Using the Corporate Prosecution and Sentencing Model for Individuals: The Case for a Unified Federal ApproachRachel Barkow
This essay explores the different approaches the Department of Justice and Sentencing Commission have taken to individual and corporate defendants and explain why aspects of the corporate model should apply to individual cases as well.
The COVID-19 pandemic is imposing typically rural practice constraints on the United States’ urban and suburban criminal court systems. This “ruralization” of criminal practice offers lawyers, policymakers, and researchers a window into the challenges and opportunities that inhere in rural systems.
The Death Penalty Information Center has released its year-end report on “The Death Penalty in 2020.”
The Marshall Project recently posted an article detailing what the future of criminal justice could look like under the Biden administration.
As criminal courts around the United States suspended in-person proceedings, virtual hearings, where parties appear through videoconference or teleconference technology, have allowed courts to remain in session while reducing the danger to public health. Courts at all levels, from small municipal courts to the U.S. Supreme Court, have been hearing arguments remotely.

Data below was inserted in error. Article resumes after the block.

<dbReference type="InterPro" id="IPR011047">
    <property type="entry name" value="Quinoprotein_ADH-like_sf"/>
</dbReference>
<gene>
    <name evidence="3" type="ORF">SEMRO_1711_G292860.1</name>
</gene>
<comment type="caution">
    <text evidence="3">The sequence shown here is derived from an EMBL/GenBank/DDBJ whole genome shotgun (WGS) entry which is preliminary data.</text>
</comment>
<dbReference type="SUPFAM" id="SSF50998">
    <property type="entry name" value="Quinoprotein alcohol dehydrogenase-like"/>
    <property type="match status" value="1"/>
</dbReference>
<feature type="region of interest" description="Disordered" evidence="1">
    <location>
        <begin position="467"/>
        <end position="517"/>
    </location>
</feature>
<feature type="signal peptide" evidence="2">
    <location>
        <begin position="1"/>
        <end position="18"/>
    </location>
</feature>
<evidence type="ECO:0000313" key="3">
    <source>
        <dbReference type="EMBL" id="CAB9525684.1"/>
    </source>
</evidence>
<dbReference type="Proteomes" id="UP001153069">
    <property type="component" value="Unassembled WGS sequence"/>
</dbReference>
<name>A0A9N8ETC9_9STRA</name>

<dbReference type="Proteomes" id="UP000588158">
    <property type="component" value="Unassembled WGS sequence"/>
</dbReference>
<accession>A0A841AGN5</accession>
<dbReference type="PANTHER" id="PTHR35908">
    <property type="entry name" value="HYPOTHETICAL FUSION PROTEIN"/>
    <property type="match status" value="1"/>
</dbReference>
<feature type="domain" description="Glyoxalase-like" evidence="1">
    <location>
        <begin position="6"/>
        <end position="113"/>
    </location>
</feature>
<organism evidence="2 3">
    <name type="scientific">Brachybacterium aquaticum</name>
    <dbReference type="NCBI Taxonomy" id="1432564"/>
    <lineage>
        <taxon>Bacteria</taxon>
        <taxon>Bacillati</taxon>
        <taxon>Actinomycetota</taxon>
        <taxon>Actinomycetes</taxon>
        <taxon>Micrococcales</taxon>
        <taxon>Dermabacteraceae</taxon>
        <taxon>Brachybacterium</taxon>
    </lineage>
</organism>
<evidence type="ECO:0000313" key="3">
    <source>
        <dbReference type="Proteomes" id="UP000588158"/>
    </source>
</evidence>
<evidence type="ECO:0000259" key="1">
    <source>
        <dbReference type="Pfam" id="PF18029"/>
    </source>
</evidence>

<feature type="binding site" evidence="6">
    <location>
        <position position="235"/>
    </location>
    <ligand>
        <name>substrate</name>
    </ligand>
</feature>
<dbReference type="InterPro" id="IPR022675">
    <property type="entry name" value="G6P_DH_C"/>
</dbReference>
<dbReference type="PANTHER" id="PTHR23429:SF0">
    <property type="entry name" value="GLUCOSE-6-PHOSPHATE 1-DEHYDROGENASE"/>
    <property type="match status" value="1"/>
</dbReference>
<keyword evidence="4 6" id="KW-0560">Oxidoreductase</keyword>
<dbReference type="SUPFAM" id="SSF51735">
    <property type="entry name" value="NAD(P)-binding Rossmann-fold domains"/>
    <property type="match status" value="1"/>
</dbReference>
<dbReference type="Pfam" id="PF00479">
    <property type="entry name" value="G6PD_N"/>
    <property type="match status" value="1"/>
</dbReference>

Susan A. Bandes of DePaul University College of Law published “The Death Penalty and the Misleading Concept of ‘Closure’” on The Crime Report.
This Article critically evaluates responsibility for administering capital punishment through the lens of non-delegation. It analyzes state court decisions upholding broad legislative delegations to agencies and identifies common themes in this jurisprudence.
This new fact sheet examines (pre-COVID) female incarceration trends.
On Nov. 9, Gov. Phil Murphy signed into law a bill calling on New Jersey Attorney General Gurbir S. Grewal to set up a program to collect and record data on defendants age 18 or older. The data collection and analysis are intended to provide a closer look at potential problems in the system and better equip lawmakers to tackle those issues.
What explains the puzzle of life without parole (LWOP) sentencing in the United States? In the past two decades, LWOP sentences have reached record highs, with over 50,000 prisoners serving LWOP. Yet during this same period, homicide rates have steadily declined.